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The Simpsons creator Matt Groening declined to be drawn into the discussion about racial stereotyping in the character of Apu Nahasapeemapetilon, the Indian immigrant who runs Springfield’s Kwik-E-Mart on the long-running Fox series.
“I’m proud of everything we do on The Simpsons,” he said.
The questions came Sunday during a scrum with reporters following a Television Critics Association summer tour session for Groening’s new Netflix series Disenchantment. Asked more generally why women have been marginalized in comedy, Groening offered a vague defense: “I would like to think that with Futurama (his other Fox show) and with Disenchantment that we actually treat women equally in that we rough everybody up.”
The Apu controversy came to a boil earlier this year when Indian-American comedian Hari Kondabolu examined the racial stereotyping and slurs disseminated by the character in his 2017 documentary The Problem With Apu. The Simpsons addressed the controversy through the character of Lisa, in what many felt was a ham-fisted attempt to attribute the flare-up to political correctness run amok.
“Wow. ‘Politically Incorrect?’ That’s the takeaway from my movie & the discussion it sparked? Man, I really loved this show. This is sad,” Kondabolu tweeted. “In ‘The Problem with Apu,’ I used Apu & The Simpsons as an entry point into a larger conversation about the representation of marginalized groups & why this is important. The Simpsons response tonight is not a jab at me, but at what many of us consider progress.”
Comedian W. Kamau Bell also weighed in. “I think the fact that they put this ‘argument’ in the mouth of Lisa’s character, the character who usually champions the underdogs and is supposed to be the most thoughtful and liberal, is what makes this the most ridiculous (as in worthy of ridicule) and toothless response,” he wrote on Twitter.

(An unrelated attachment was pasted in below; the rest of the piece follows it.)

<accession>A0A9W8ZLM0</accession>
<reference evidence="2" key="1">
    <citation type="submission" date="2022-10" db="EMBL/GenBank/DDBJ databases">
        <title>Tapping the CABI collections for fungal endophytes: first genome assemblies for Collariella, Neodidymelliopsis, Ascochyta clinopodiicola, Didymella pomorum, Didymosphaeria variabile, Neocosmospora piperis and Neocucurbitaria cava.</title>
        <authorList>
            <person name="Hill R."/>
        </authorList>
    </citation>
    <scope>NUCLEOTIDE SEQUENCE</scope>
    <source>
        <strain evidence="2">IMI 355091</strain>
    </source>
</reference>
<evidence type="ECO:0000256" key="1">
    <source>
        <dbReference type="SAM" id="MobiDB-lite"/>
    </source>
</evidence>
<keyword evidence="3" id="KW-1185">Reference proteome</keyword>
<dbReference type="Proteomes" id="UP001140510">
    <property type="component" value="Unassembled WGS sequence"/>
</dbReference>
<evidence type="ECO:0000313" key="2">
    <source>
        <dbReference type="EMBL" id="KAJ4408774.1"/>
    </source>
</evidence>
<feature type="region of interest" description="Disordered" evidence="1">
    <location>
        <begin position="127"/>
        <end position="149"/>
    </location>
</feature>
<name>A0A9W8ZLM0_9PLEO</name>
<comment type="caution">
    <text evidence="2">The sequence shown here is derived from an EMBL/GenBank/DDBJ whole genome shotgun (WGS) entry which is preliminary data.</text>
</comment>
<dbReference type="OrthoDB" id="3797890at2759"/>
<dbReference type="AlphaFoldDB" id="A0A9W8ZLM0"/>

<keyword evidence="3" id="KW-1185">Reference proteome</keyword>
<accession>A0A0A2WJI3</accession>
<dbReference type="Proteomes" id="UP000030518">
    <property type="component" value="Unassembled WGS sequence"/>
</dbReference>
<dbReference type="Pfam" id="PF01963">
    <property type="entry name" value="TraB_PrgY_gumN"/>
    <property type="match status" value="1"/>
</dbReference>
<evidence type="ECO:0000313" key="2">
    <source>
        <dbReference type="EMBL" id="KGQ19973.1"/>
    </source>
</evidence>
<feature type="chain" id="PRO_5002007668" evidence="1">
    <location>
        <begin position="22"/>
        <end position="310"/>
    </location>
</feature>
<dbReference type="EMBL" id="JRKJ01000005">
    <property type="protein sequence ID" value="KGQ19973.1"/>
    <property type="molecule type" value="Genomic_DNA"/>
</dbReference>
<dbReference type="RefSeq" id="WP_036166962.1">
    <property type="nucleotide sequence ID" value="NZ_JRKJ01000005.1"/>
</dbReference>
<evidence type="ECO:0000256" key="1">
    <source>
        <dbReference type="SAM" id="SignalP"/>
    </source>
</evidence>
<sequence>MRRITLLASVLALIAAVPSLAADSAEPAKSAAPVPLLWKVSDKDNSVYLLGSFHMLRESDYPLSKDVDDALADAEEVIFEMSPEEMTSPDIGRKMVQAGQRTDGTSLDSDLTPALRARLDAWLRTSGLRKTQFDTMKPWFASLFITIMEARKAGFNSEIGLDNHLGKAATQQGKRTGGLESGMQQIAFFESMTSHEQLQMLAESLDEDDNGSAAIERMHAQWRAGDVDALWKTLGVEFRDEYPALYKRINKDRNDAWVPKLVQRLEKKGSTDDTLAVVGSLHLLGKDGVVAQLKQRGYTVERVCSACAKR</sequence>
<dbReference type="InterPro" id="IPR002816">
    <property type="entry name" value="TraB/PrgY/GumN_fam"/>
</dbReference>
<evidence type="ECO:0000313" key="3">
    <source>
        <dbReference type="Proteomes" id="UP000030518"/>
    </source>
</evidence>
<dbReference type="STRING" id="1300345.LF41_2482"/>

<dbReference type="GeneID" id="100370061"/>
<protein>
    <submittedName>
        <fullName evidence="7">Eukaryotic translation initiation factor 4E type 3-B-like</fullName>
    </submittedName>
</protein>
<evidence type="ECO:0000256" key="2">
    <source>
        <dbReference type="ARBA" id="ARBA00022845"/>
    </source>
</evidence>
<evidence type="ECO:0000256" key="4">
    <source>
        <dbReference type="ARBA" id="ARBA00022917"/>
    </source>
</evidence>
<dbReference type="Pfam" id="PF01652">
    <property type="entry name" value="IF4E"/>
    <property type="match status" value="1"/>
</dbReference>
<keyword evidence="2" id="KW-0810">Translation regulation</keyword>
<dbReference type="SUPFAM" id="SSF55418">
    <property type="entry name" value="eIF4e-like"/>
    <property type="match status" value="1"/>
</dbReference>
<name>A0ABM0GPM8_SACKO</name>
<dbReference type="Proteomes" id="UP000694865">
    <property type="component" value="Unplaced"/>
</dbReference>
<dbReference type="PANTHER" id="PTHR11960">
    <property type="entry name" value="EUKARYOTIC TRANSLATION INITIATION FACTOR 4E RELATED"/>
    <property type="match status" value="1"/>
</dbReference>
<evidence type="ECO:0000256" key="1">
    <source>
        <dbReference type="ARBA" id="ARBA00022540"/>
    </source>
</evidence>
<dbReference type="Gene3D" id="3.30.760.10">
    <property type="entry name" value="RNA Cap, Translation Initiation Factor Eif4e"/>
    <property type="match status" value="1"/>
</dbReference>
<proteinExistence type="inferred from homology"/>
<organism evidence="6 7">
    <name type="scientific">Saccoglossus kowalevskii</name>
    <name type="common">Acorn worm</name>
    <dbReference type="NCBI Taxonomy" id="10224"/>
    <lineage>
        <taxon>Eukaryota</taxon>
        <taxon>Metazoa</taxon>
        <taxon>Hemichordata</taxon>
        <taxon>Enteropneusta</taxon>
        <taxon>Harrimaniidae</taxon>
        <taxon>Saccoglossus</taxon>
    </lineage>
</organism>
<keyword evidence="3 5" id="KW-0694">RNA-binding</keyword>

Al Jean, showrunner on The Simpsons, issued a contrite statement in response to the controversy: “I truly appreciate all responses pro and con. Will continue to try to find an answer that is popular & more important right.”
Hank Azaria, who has voiced the character for over two decades, said he understands why people would object. “Of course I understand. It’s come to my attention more and more over the past couple years,” he told Stephen Colbert during an appearance on CBS’ The Late Show. “The idea that anyone young or old, past or present, being bullied based on Apu really makes me sad,” the actor went on. “It certainly was not my intention. I wanted to bring joy and laughter to people.”
Azaria also said he would be “willing to step aside. It just feels like the right thing to do.”
He added: “I’ve given this a lot of thought, and, as I say, my eyes have been opened. I think the most important thing is to listen to Indian people and their experience with it. I really want to see Indian, South Asian writers in the writers room … including how [Apu] is voiced or not voiced.”
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